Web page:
In North America, the term “the rock” might make you think of Alcatraz, the abandoned federal penitentiary on an island off the coast of San Francisco. And when they hear “top of the rock,” Americans and Canadians might think of the Rockefeller Center Observatory, which offers a panoramic view of the Big Apple. But in South America, in the beautiful Andean town of Guatapé, “the rock” is a much different experience, although it still offers stunning 360 degree views.
Pro tip: Located about halfway between the towns of El Peñol and Guatapé, the rock can be associated with either destination. So, although you may hear it by many names – La Piedra Del Peñol (the stone of El Peñol), El Peñón de Guatapé (the Rock of Guatape), or simply La Piedra (stone) or El Peñon (the rock) — all refer to the same massive granite formation. So don’t let that confuse you!
Where is Guatape?
Guatapé is located about 80 km east of Medellin. But don’t apply an American highway mentality to this 50-mile journey. Instead of speeding between the two destinations at 75 miles per hour on a highway, you’ll wind your way along narrow mountain roads lined with bamboo and palm trees. So be sure to allow around two hours of travel time each way.
I had the chance to visit La Piedra with Colombian friends who drove us to Guatapé in their car. But you can also reach Guatapé from Medellin by bus, as part of an organized tour, or by hiring a taxi or a private driver.
Pro Tip: Many people who remember the violence that rocked Colombia during the era of drug lord Pablo Escobar or who see Colombia marked with a Level 3 advisory by the State Department wonder: “Guatapé is sure? Although each traveler has their own level of comfort, I can tell you that I never felt insecure during my stay in Colombia, especially not in the city of Guatapé.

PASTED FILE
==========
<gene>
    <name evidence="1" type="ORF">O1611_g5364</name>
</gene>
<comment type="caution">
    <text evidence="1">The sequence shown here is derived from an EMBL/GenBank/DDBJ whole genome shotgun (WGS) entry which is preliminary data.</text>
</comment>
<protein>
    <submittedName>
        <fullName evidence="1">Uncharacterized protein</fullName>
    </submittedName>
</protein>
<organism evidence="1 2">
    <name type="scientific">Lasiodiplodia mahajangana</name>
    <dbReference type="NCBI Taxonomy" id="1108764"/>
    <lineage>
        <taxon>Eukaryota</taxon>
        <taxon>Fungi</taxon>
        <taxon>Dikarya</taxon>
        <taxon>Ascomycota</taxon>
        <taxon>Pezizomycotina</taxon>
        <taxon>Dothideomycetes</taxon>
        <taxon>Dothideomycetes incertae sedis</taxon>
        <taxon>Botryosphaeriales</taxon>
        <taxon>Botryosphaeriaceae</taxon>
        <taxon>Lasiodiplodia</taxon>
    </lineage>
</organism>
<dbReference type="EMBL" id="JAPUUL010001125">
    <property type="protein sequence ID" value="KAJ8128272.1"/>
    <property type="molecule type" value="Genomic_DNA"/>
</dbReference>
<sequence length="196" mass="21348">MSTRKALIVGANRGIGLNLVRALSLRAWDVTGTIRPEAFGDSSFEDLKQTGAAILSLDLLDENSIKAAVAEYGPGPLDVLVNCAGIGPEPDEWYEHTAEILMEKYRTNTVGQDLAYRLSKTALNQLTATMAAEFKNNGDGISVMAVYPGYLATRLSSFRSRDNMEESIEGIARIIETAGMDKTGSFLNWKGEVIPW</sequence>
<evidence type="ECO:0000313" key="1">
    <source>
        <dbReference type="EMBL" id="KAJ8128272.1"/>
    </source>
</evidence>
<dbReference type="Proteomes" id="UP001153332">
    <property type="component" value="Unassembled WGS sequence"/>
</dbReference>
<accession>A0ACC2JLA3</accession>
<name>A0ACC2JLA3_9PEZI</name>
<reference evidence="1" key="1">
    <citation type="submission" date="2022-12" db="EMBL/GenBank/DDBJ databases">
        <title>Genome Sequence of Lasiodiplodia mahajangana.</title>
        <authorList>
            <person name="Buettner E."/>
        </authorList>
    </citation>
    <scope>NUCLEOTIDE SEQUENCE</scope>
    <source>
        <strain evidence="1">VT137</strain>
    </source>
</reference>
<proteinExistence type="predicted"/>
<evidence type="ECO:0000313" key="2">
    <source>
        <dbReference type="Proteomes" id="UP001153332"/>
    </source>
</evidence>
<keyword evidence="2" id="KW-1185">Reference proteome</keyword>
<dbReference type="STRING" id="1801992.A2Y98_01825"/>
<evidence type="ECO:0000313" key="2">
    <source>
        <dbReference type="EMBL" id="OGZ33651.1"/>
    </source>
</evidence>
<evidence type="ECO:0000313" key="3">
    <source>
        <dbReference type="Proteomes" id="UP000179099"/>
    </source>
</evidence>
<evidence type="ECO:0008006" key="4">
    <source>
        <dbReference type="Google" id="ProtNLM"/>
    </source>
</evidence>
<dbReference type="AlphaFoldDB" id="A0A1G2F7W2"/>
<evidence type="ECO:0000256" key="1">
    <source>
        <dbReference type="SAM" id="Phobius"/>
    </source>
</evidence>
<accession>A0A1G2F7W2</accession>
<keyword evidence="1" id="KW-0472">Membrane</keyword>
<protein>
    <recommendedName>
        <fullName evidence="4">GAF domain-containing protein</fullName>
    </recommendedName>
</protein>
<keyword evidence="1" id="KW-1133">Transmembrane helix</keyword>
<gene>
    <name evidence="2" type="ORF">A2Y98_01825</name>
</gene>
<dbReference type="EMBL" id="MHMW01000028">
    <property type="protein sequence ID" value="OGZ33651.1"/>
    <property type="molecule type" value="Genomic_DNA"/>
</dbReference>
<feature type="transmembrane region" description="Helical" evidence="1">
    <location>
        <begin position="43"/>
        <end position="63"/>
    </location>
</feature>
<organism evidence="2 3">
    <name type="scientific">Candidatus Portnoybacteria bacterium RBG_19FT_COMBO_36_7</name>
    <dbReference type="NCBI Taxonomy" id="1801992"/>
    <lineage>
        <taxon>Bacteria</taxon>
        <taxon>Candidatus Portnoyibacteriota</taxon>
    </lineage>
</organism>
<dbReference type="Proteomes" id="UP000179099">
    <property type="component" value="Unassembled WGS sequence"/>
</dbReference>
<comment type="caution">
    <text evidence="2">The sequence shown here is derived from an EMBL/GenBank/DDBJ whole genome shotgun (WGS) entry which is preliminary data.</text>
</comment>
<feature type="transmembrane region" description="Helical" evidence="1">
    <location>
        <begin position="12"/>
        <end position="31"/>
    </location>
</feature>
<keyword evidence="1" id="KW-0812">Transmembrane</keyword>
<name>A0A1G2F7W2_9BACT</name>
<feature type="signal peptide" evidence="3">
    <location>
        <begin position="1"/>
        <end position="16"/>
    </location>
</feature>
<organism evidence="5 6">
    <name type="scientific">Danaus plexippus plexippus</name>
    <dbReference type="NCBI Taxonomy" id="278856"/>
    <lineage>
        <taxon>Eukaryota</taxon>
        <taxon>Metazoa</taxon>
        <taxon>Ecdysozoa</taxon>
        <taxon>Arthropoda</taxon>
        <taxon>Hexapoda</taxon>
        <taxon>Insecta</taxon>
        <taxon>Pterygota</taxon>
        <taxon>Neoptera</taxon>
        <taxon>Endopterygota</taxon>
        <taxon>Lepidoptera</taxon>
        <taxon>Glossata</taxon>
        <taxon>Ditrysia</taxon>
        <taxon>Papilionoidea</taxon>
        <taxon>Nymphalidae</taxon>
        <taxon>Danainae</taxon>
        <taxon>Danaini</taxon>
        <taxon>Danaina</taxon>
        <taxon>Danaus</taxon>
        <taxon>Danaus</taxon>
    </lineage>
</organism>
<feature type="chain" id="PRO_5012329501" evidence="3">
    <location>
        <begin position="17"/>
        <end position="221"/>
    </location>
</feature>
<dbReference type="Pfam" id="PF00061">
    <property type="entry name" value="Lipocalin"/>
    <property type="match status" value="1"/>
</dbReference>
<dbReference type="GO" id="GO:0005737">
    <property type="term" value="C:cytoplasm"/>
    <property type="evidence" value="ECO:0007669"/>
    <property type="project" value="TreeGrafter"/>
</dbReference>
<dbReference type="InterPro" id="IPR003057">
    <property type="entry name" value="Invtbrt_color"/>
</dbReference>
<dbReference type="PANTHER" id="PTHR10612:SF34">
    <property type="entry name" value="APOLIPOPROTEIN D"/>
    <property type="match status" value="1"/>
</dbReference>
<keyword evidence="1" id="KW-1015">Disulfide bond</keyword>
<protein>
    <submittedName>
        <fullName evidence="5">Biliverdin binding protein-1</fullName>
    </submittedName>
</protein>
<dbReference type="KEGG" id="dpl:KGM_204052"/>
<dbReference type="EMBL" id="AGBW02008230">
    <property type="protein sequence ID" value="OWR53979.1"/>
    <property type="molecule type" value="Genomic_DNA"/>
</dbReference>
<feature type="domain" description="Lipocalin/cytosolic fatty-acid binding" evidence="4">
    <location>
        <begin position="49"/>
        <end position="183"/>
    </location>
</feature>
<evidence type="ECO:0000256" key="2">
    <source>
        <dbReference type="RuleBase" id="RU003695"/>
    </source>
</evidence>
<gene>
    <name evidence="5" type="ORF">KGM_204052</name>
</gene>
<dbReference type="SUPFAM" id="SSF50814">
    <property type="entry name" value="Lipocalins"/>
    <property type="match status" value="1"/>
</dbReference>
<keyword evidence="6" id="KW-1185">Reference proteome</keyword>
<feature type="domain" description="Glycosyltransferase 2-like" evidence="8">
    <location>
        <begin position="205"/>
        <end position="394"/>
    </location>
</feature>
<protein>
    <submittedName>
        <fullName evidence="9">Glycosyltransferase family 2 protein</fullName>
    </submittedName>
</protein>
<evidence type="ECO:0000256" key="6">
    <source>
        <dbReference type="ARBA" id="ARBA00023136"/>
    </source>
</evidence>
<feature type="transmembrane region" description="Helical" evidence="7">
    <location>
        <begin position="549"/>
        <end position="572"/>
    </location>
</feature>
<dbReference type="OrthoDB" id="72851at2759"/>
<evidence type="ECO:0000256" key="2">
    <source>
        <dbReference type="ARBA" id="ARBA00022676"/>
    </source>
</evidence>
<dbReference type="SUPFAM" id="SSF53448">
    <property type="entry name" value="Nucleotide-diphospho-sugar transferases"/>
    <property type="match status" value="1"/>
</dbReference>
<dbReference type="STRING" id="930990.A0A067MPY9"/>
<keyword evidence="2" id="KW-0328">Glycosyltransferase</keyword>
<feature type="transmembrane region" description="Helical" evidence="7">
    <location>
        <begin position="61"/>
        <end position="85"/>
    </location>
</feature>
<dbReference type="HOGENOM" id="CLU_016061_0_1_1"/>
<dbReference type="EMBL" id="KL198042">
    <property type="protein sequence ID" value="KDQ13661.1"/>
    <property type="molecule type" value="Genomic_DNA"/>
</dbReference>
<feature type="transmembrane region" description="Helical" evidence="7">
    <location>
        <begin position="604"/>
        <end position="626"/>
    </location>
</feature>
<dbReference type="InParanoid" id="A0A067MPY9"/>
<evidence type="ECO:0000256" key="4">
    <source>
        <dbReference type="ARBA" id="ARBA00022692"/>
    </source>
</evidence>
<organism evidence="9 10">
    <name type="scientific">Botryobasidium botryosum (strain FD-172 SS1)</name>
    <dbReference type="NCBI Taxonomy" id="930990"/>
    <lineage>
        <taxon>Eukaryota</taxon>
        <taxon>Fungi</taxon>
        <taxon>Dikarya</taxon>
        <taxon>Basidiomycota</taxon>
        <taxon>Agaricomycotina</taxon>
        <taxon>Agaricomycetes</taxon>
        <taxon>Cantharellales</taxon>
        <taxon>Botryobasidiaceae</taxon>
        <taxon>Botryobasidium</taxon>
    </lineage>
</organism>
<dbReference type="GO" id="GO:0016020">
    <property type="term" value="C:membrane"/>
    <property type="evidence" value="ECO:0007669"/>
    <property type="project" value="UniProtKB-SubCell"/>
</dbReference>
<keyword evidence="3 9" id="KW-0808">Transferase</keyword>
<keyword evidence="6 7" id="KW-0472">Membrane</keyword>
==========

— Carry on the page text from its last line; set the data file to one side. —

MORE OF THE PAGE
What Is The Rock Of Guatapé?
El Peñón Guatapé is a massive dome of quartz, feldspar and granite that rises 650 feet above the surrounding green hills. It’s 20 feet taller than the Gateway Arch in St. Louis and nearly 100 feet taller than the Washington Monument in DC
El Peñón is mostly smooth except for a long fissure on its northwest side. When Luis Eduardo Villegas Lopez successfully scaled Guatapé Rock for the first time in 1954, the climbing group climbed the dome by wedging wooden planks into the crack. You’ll find both a statue and a mural celebrating Lopez’s accomplishment at the foot of Guatapé Rock.
As if a giant surgeon was trying to mend the crack, today you will find a staircase built into the crevice. Combining a natural wonder with human intervention, it allows visitors to easily zigzag to the top of the rock.
Fun fact: While the Rocher de Guatapé is a natural formation, the nearby lake is man-made. To create a gigantic reservoir in the 1970s, the Colombian town of El Peñol was moved so that the Guatapé River could be dammed and the valley in which it lay flooded. Today, the reservoir supplies electricity to more than 35% of Colombia.
Tips for climbing Guatapé Rock